Large Polyps

When most people images corals, they think of hundreds of tiny polyps creating a larger colony of coral. And while this is true for most corals there is a second category of corals which have large polyps, and even single large polyp species.

Large polyp corals are anywhere between 5-15cm or 1-6 inches in diameter, and often the most colorful of all coral species. We made this quick guide so you can easily identify large polyp Caribbean species at a glance.

You can find more quick guides here to Branching, Mound & Boulder, Plating, and Meandering corals. For a full description of each species check out our Guide to Caribbean Corals, and, make sure to follow us on Facebook to stay up to date with all our coralicious content.


1. Mussa angulosaSpiny Flower Coral

Mussa is a colonial large polyp coral that has fleshy inflated polyps hiding an oblong shaped skeleton. The polyps are up to 15 or 6 inches in diameter and can be different shades of gray with hints of green, blue, red, orange or pink.

Because of the fleshy mantle, this coral could be mistaken for a Scolymia, which is a round single fleshy polyp. However, Scolymia corals always grow as a single polyp with a round skeleton. Mussa polyps are colonial and have kidney or oblong shaped skeleton.


2. Eusmilia fastigiataSmooth Flower Coral

Eusmilia is a common coral found in the Caribbean, and with only one species (Eusmilia fastigiata) you should all quickly become experts in identifying this recognizable coral.

Eusmilia colonies can grow into small mounds about 20 in (50 cm) across. Polyps are a few cm or less than an inch in diameter. The colony grows long tubular corallites that extend from the base in groups of one, two or three. The tips of each polyp are oval or peanut shaped and have a ridged texture. Tentacles are visible at night.

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(Left)Eusmilia Colony with polyps extended. Photo: Paul Humann (Right) Eusmilia during the day with retracted polyps. Photo: Nicole Helgason


There are two species of Scolymia the smaller solitary disk coral, (Scolymia cubensis), and the large fleshy disk coral (Scolymia lacera). Scolymia cubensis has a smooth fleshy mantle and a mouth in the center of the coral, while Scolymia lacerahas pointed skeletal teeth around the edge of the coral.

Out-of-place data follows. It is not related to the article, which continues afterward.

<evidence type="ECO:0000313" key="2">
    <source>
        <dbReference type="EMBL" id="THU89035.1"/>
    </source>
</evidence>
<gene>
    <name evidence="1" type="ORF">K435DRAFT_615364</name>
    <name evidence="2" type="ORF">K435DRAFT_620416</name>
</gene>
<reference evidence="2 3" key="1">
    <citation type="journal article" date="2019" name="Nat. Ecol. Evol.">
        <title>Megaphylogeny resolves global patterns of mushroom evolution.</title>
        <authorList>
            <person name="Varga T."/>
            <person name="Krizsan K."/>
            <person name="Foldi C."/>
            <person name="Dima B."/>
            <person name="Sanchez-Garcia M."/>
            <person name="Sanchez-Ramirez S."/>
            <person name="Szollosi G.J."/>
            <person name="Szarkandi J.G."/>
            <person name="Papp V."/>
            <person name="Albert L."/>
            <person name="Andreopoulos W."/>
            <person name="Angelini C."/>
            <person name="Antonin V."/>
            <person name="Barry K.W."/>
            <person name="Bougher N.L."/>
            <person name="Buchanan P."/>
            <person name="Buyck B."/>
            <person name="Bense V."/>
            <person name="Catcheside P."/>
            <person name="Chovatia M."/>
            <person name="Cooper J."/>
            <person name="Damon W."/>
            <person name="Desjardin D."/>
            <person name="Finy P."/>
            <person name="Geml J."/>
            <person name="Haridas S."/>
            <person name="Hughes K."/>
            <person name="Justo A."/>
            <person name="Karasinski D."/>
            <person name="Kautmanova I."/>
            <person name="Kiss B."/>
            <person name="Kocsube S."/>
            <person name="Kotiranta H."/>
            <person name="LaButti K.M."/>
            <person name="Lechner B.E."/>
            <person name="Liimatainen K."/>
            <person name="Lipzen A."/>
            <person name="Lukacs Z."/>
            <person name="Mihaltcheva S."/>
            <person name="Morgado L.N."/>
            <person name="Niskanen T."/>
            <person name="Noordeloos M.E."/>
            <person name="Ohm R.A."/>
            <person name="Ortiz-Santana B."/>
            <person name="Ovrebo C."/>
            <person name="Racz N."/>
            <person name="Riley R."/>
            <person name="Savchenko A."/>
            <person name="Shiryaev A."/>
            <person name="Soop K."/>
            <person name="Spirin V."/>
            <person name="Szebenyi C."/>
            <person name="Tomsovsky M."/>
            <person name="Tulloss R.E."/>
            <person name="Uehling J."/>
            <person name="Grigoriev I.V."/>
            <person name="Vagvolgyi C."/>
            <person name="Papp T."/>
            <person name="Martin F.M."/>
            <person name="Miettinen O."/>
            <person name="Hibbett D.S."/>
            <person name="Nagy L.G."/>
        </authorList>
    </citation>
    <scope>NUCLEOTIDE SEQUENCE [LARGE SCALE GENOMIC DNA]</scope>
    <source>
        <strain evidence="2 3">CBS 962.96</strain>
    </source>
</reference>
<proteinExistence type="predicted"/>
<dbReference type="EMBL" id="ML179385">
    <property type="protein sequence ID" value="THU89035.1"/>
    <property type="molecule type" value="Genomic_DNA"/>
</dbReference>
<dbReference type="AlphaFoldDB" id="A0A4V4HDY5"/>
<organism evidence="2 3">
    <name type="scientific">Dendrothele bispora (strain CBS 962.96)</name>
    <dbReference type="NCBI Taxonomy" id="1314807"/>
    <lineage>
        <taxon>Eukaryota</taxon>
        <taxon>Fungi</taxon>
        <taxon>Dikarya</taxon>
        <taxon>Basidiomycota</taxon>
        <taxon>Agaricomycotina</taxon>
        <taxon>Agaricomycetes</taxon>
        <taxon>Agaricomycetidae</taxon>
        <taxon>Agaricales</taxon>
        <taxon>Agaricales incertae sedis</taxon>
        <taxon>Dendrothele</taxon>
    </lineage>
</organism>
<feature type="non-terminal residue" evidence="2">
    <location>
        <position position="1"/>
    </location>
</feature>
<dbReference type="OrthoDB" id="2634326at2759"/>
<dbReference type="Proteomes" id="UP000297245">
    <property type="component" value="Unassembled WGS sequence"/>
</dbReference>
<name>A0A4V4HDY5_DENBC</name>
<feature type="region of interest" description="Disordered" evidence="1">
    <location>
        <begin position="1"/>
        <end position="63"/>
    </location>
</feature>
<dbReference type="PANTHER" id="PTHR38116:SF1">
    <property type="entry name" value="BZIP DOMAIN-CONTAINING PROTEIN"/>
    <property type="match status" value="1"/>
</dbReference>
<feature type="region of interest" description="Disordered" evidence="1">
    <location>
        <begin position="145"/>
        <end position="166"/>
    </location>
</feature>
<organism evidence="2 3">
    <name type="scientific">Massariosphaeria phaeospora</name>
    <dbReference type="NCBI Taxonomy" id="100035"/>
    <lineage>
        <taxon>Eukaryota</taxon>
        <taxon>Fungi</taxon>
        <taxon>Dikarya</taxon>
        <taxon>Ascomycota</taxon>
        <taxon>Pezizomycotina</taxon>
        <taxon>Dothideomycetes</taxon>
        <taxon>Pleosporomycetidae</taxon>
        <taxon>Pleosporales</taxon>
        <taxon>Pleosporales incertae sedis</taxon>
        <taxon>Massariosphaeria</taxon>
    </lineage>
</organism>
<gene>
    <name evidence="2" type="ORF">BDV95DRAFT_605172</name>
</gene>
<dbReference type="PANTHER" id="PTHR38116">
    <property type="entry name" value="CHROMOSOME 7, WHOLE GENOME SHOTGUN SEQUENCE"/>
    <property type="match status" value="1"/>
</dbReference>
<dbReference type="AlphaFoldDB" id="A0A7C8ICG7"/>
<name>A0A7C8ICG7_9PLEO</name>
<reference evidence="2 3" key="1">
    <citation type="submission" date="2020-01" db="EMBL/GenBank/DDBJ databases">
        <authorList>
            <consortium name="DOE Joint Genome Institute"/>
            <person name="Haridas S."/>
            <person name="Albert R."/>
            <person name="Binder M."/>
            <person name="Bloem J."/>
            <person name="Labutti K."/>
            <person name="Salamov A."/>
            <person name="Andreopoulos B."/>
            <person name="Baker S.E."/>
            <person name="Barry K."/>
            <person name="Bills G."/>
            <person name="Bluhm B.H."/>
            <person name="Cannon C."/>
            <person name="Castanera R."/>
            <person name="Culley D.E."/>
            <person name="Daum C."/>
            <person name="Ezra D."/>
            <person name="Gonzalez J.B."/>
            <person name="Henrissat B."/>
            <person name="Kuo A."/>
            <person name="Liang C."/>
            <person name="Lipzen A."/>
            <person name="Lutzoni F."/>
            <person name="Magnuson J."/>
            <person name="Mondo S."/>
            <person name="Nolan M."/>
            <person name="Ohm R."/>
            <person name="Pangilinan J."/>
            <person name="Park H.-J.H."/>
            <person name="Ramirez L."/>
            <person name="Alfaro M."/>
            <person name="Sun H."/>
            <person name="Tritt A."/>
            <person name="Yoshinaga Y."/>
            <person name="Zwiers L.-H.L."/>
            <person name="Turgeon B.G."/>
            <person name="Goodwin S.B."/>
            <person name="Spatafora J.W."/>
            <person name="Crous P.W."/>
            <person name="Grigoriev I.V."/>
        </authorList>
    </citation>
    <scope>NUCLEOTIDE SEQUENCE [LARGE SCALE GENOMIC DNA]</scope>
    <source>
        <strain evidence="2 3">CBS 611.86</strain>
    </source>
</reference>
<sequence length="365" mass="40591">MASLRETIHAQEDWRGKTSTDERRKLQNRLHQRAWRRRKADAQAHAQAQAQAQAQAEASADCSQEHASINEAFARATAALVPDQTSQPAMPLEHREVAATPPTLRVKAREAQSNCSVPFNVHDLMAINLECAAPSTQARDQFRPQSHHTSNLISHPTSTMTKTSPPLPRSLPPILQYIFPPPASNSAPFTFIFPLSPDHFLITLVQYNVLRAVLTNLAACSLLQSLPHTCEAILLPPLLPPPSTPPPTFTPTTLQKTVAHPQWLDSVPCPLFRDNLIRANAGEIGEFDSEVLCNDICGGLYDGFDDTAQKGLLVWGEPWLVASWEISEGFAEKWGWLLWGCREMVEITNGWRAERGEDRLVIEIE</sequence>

3. Scolymia cubensisArtichoke Coral

At first glance, you might even think this is a soft coral because of the puffy ring surrounding the oral disk. But rest assured this is a species of stony coral and underneath the fleshy polyp is a hard calcium carbonate skeleton.

Scolymia corals are the crown jewel, and a big reason I still get excited about Caribbean diving. You can never predict the endless combinations of colors, patterns, or stripes. If there was ever a definition of a diamond in the rough, this is it. This polyp is between 3-8cm or 1-3 inches across.

4. Scolymia laceraSolitary Disk Coral

If you’re like me, every time you get it the water, scuba diving comes with a wish list of corals (or fish) you want to see. In the Caribbean, my list always includes Scolymia lacera.

Mature colonies of Scolymia lacera can be up to 15cm or 6 inches and I’ve even found a few up to 20cm or 8 inches around. Scolymia can have stripes or splotches, with every color imaginable. And there will always be that chance to find that one extraordinary specimen which shines brighter than the rest. That is what makes searching for corals a never-ending treasure hunt.

This image compared the difference between two scolymia corals. Notice how the tissue hugs the skeleton, whereas the tissue from the Mussa extends around the coral like a skirt.

For easy quick access to this quick guide save the graphic below on your phone.

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